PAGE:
Smart But Stuck
Smart but Stuck offers 15 true and compelling stories about intelligent, capable teens and adults who have gotten 'stuck' at school, work, and/or in social relationships because of their ADHD. Dr. Brown highlights the often unrecognized role that emotions play in this complex disorder. He explains why even very bright people with ADHD get stuck because they can focus well on some tasks that interest them, but often can't focus adequately on other important tasks and relationships.
The first book to explain and illustrate the crucial role of emotions in the daily functioning of those living with ADHD
Brown, Associate Director of the Yale Clinic for Attention & Related Disorders, is an internationally known authority on ADHD
Drawing on the latest research findings, the book describes strategies and treatments for getting 'unstuck' to move on to a more rewarding and productive life.
Smart But Stuck
All information processing is emotional . . . emotion is the energy level that drives, organizes, amplifies and attenuates cognitive activity.
- Kenneth Dodge, neuroscientist
Although the scientific understanding of ADHD has changed dramatically over the past decade, most people affected by this disorder - and many who diagnose and treat them - have not yet had the opportunity to gain a clear, up-to-date understanding of this complex condition. As you'll read in the chapters that follow, ADHD is not a simple problem of misbehavior, lack of willpower, or inability to focus attention. In this collection of true stories about extremely bright teenagers and adults, you'll find multiple examples of the ways that ADHD can cause even very intelligent individuals to experience chronic frustration and failure, which gets them "stuck" in their schooling or work and many other aspects of daily life. Fortunately, in most cases it's possible for a person with ADHD to get unstuck, and in these pages you'll find numerous examples showing how effective treatment has helped those suffering from ADHD to get back on track.
NOTE: Throughout this book, the term ADHD is used to refer to the disorder currently understood as Attention Deficit/Hyperactivity Disorder (ADHD) and/or Attention Deficit Disorder (ADD).
Clinical and neuroscience research has revealed that ADHD is essentially a complex set of dynamically interacting impairments of the brain's management system, otherwise known as its "executive functions." These functions involve a number of critical operations of the brain, including the abilities to
Get organized and get started on tasks
Focus on tasks and shift focus from one task to another when needed
Regulate sleep and alertness, sustain effort, and process information efficiently
Manage frustration and modulate emotions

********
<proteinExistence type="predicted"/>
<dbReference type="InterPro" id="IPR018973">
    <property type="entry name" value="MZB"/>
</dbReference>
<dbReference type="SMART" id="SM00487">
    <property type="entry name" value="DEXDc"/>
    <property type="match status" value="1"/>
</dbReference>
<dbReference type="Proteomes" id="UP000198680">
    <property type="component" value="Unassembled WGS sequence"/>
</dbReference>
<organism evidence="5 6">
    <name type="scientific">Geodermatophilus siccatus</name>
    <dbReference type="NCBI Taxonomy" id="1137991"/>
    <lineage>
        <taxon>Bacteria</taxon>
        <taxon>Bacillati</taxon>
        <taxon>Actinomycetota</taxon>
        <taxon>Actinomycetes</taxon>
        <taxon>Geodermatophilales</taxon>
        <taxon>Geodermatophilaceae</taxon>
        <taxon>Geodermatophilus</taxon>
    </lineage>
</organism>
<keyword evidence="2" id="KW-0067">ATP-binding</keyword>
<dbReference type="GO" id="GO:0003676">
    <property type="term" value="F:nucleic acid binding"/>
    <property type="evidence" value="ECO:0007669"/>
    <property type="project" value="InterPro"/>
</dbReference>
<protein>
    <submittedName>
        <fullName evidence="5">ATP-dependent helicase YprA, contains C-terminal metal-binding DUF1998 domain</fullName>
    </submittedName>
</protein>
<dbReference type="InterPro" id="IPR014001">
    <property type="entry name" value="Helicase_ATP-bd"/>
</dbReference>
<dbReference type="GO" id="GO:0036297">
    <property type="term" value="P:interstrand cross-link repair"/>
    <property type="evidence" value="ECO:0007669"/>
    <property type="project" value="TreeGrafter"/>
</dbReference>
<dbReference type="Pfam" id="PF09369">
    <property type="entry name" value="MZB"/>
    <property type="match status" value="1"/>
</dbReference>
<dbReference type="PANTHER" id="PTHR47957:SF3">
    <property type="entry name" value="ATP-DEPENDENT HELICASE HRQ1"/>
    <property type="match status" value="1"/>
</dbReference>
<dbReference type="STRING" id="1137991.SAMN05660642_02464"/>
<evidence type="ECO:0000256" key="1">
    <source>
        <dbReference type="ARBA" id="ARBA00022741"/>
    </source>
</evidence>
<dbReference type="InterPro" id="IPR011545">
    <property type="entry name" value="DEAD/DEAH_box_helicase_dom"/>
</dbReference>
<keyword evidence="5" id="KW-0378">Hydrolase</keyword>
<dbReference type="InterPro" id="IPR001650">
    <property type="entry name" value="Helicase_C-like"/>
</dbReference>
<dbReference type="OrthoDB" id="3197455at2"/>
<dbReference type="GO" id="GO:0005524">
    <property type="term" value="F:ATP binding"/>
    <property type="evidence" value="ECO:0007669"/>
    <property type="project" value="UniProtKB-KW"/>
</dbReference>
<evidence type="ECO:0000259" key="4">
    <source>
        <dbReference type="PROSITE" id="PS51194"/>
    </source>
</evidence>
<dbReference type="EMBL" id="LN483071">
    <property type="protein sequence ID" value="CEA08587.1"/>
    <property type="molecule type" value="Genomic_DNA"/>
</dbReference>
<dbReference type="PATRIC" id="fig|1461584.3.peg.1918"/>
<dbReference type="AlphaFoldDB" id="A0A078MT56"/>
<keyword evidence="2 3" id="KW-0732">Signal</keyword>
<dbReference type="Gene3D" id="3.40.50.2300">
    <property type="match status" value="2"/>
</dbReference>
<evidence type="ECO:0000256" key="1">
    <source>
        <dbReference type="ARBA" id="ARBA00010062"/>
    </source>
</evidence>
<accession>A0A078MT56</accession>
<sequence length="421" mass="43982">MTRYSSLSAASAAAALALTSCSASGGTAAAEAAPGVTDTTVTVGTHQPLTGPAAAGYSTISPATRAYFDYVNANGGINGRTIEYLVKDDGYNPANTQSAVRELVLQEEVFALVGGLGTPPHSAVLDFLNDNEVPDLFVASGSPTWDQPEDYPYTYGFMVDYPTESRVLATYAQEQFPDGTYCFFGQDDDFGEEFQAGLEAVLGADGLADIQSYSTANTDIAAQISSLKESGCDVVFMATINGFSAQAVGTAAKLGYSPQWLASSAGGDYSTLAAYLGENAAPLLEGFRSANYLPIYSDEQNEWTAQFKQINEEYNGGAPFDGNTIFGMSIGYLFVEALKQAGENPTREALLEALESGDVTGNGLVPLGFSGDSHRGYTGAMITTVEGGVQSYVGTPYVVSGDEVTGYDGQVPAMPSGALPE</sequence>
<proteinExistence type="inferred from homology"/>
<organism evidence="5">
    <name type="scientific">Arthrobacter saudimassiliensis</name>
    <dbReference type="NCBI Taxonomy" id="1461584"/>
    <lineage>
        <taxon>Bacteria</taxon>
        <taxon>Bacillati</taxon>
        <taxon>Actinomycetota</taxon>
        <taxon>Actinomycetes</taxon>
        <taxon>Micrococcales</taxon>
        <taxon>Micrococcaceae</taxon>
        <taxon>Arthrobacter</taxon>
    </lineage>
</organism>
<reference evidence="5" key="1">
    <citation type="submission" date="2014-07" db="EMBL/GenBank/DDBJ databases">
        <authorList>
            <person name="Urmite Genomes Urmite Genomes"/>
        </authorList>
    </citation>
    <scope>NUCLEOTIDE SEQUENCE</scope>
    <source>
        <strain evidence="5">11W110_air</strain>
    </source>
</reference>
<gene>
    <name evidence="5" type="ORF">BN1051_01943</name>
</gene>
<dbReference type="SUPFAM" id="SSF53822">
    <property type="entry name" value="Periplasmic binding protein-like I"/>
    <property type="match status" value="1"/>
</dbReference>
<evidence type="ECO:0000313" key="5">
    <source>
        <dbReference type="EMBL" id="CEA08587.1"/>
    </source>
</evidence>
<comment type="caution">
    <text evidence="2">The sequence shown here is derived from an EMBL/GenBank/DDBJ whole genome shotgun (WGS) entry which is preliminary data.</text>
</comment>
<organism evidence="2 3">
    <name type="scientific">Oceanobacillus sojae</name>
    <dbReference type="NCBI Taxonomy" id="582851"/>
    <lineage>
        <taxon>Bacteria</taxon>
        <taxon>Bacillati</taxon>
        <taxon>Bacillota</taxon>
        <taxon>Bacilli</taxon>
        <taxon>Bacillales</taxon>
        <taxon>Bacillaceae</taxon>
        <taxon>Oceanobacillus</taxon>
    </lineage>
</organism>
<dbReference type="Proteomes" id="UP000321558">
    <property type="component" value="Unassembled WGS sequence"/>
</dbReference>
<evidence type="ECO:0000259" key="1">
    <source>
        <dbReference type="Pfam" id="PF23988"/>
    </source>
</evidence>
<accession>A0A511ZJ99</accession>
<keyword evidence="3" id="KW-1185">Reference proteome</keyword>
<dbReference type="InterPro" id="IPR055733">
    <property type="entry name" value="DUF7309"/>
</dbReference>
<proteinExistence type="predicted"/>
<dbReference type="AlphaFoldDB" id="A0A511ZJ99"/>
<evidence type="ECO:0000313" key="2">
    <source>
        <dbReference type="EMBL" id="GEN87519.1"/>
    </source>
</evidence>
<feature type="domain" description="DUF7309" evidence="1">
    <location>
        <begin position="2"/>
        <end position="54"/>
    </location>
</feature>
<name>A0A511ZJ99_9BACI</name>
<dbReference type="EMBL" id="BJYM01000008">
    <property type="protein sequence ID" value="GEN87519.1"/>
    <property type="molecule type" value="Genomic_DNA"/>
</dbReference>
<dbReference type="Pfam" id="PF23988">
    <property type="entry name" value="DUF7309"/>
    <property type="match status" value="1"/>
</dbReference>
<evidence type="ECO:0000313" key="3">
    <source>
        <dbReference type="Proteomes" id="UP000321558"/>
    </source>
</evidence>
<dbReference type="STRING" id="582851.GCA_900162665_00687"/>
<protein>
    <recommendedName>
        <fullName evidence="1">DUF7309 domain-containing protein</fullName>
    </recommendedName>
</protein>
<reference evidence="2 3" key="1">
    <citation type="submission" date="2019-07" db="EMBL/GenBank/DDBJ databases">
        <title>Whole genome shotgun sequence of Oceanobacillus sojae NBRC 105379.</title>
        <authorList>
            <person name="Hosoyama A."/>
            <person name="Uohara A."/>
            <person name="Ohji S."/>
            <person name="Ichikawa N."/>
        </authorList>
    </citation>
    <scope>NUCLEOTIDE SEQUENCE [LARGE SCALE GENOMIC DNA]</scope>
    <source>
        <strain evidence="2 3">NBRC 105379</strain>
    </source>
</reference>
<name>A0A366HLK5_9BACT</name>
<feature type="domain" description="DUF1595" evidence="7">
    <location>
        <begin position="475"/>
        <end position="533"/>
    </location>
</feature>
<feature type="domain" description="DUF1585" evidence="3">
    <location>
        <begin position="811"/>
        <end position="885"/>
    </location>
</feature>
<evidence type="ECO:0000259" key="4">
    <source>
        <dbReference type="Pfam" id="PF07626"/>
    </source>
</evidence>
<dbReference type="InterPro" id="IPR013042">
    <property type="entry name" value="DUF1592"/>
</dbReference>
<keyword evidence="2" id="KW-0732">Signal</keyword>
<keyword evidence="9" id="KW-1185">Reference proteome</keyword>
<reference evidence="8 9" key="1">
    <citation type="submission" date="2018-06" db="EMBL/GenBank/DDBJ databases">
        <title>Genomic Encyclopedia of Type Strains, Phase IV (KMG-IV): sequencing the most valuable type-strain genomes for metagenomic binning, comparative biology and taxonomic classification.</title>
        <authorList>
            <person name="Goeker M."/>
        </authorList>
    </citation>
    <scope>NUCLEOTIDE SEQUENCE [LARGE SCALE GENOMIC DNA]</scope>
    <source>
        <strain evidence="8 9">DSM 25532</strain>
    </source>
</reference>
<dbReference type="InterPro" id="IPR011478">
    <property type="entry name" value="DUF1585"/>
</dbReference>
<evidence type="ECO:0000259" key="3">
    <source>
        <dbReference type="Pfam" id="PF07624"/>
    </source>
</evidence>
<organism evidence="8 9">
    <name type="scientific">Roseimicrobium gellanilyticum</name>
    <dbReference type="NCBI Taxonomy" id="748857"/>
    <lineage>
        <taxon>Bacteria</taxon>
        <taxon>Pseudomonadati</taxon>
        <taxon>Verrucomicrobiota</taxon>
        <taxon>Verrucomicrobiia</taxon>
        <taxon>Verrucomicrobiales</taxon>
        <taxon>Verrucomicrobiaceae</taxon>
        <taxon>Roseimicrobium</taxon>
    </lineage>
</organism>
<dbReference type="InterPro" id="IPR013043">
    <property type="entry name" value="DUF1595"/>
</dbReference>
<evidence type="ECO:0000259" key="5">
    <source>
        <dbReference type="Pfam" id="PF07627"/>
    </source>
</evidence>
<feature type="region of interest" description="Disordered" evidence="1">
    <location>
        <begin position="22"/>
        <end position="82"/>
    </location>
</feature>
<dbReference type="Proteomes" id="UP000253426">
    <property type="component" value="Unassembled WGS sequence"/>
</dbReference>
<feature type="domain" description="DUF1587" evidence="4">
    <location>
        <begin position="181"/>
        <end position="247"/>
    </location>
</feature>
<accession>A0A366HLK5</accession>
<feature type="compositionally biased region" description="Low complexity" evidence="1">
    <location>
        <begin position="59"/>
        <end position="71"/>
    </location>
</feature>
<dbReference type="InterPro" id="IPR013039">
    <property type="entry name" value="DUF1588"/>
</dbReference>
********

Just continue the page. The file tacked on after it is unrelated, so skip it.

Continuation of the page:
Utilize working memory and access recall
Monitor and self-regulate action
Everyone has trouble with these functions from time to time, but people with ADHD have much more difficulty with them than do their same-age peers. (I offer more detailed descriptions of these various executive functions in Chapter 1.)
the missing link: emotions
Despite progress made in ADHD research, one element has been lacking in most current descriptions of the disorder: the critical role played by emotions in every one of the executive functions. This book describes that missing piece. In 1996, neuroscientist Joseph LeDoux published The Emotional Brain , a book highlighting evidence of the central importance of emotion in the brain's cognitive functioning. He emphasized that emotions - mostly unconscious emotions - are powerful and critically important motivators of human thought and actions. 1 This understanding of the essential role of emotion in all aspects of human behavior has not yet been integrated into current thinking about ADHD.
We must recognize the critical role of emotions, both positive and negative, in initiating and prioritizing tasks, sustaining or shifting interest and effort, holding thoughts in active memory, and choosing to engage in or avoid a task or situation.
To fully understand the role of emotions in ADHD, we must not only recognize that those with the disorder often have a hard time managing how they express their emotions but also acknowledge the critical role that emotions, both positive and negative, play in the executive functions: initiating and prioritizing tasks, sustaining or shifting interest and effort, holding thoughts in active memory, choosing to engage in or avoid a task or situation. As was observed by neuroscientist Kenneth Dodge, "All information processing is emotional . . . emotion is the energy level that drives, organizes, amplifies and